Have you encountered George Monbiot? He’s my favourite columnist in the whole wide world. He delves in under the wounds, undeterred by the defensive scab. Then he goes in another layer, and another, and finds the root cause of the pain.
Last week he wrote about how the values of neoliberalism have cheated us. And how it’s entirely understandable that so many of us should feel at odds with the world right now.
I won’t break things down fully. I don’t need to when George does it so perfectly. But I want to touch on the fundamental message behind his call to emotional arms: The domineering neoliberalist celebration of unrestricted competition and self-interest has left us feeling wholly uncertain about our most fundamental of human values. And this is a travesty.
I’ve been trying to put my finger on my beef with this phenomenon for a while.
I’ve been observing the way parents around me who are focused on finding the best private school for their kids, at all costs, grapple with the grubby feeling that in doing so they’re not supporting a fair go for all.
I read about how the woman who screamed racist abuse on a bus the other week repented when fronting court a few days later, admitting she was astonished by her own behavior.
I see us all consuming, buying into the Cult of the New, but desperately wanting less.
I’ve looked on as the current Government here in Australia has tried to pull apart policies that formed the ethical fibre of this country, the roughage that has made me feel proud and safe when I’ve traveled overseas or reflected on my belonging. And I’ve witnessed this dissonance in myself. A month or two ago I realised I’d stopped voicing my opinion so loudly on “leftist” topics, even among friends. Why? I doubted my legitimacy in having and voicing such views. So I backed off, not wanting to be labelled leftist.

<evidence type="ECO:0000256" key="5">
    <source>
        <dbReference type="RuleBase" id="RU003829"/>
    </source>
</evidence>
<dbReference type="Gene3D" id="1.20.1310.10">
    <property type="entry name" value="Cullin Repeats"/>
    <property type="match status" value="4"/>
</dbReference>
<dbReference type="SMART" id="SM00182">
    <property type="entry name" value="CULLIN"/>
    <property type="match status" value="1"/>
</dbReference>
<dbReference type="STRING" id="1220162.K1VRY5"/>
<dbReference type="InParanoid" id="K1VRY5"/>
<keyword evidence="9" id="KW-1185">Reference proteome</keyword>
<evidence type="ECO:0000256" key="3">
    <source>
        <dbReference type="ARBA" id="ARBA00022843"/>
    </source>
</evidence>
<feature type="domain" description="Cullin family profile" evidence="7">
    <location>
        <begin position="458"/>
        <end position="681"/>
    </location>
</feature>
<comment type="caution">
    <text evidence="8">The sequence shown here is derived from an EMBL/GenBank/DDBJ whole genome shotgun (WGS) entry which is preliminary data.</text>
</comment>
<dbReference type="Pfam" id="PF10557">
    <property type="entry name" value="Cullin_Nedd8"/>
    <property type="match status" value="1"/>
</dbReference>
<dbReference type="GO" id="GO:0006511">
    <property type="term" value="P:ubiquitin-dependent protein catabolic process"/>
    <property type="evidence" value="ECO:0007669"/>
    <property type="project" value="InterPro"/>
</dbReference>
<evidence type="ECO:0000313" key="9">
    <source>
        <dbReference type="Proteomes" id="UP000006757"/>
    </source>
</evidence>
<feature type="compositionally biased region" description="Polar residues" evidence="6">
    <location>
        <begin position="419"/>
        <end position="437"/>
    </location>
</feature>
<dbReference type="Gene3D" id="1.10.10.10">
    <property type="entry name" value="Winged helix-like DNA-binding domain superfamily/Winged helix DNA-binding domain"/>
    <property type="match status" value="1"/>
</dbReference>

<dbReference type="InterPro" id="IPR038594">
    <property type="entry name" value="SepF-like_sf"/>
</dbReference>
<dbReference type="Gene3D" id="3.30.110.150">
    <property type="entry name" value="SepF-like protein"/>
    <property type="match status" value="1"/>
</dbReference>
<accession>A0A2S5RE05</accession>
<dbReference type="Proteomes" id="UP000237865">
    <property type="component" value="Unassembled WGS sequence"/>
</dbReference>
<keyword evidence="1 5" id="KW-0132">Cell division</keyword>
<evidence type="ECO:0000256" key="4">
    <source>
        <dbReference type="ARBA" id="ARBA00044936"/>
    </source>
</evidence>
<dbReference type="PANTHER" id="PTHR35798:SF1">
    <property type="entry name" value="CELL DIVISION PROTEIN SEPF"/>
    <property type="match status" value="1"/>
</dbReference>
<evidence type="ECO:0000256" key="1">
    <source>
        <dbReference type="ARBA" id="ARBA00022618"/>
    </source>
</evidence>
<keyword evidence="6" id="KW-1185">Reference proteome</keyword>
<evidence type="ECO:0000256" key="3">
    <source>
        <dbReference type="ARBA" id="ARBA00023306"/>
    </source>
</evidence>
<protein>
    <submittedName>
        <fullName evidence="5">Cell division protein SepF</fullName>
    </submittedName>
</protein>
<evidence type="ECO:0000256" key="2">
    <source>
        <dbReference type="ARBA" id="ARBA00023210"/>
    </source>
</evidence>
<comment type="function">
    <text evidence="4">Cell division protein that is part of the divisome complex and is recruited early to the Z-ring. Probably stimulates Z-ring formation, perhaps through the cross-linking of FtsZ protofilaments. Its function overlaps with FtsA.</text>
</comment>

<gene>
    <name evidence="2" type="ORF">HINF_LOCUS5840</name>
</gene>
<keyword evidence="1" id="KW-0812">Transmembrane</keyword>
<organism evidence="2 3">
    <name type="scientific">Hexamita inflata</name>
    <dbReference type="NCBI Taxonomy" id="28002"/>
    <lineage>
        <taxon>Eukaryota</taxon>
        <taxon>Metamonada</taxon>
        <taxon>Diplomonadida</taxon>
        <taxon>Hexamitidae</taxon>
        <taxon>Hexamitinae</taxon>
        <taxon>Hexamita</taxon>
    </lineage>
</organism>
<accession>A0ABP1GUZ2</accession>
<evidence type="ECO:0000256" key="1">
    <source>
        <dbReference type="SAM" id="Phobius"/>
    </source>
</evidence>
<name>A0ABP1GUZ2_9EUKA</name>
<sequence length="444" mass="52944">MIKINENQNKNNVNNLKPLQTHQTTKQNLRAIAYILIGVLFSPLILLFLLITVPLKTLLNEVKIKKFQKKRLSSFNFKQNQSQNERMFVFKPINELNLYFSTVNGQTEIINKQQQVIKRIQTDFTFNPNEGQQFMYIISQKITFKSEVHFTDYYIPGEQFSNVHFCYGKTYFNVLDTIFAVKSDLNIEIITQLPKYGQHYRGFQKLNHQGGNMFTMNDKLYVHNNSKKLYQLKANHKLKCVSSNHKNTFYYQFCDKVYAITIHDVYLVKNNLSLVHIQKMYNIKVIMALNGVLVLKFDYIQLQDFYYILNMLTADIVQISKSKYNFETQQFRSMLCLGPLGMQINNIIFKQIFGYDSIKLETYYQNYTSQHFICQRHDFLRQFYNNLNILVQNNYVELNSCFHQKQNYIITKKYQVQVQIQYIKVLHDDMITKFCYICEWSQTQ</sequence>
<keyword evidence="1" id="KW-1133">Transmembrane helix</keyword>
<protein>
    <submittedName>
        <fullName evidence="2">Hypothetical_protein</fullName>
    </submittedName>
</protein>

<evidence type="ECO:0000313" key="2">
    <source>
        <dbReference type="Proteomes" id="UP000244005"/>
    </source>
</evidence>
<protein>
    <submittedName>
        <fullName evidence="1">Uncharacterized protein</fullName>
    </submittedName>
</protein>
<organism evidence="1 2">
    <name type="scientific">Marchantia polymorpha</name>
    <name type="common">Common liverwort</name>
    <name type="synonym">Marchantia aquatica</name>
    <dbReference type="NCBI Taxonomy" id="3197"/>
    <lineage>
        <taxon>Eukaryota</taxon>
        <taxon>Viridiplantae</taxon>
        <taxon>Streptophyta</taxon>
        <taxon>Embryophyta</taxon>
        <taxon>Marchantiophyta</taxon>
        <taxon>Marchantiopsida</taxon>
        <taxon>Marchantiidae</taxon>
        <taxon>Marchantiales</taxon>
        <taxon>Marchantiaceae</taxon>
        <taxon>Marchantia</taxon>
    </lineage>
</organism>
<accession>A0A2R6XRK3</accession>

Ditto with voicing feminist concerns. I’d actually allowed myself to believe that I should just suck it (taunts, systematic inequities etc) up. I even started to judge other women who got fired up over female CEO numbers and wet T-shirt comps.
But all through this I have also watched as we punish ourselves for being so uncertain as to where the solid moral ground lies.
As George writes, this disconnect has left us lonely and so very anxious.
And feeling like we don’t fit in.
Which is why I like his point that this is now honourable:
“So, if you don’t fit in, if you feel at odds with the world, if your identity is troubled and frayed, if you feel lost and ashamed – it could be because you have retained the human values you were supposed to have discarded.”
And from all this, my call to emotional arms: please, please, please let us all refuse to feel like the odd ones out. What if enough of us stood proud and loud of our fundamental values and critical mass meant we no longer felt alone, but fully buttressed by what matters?